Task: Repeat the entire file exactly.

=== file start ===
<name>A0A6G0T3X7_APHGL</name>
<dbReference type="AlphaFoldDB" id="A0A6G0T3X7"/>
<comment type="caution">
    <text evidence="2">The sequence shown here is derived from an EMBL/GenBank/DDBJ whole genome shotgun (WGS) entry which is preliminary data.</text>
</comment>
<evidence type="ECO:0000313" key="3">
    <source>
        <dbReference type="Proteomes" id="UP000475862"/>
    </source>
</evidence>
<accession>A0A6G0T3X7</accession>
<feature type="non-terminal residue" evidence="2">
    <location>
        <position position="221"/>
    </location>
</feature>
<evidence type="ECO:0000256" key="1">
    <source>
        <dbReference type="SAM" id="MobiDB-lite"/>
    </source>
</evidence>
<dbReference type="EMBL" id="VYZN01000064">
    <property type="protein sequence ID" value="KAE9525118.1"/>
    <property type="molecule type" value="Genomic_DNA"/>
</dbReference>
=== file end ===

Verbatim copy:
<name>A0A6G0T3X7_APHGL</name>
<dbReference type="AlphaFoldDB" id="A0A6G0T3X7"/>
<comment type="caution">
    <text evidence="2">The sequence shown here is derived from an EMBL/GenBank/DDBJ whole genome shotgun (WGS) entry which is preliminary data.</text>
</comment>
<evidence type="ECO:0000313" key="3">
    <source>
        <dbReference type="Proteomes" id="UP000475862"/>
    </source>
</evidence>
<accession>A0A6G0T3X7</accession>
<feature type="non-terminal residue" evidence="2">
    <location>
        <position position="221"/>
    </location>
</feature>
<evidence type="ECO:0000256" key="1">
    <source>
        <dbReference type="SAM" id="MobiDB-lite"/>
    </source>
</evidence>
<dbReference type="EMBL" id="VYZN01000064">
    <property type="protein sequence ID" value="KAE9525118.1"/>
    <property type="molecule type" value="Genomic_DNA"/>
</dbReference>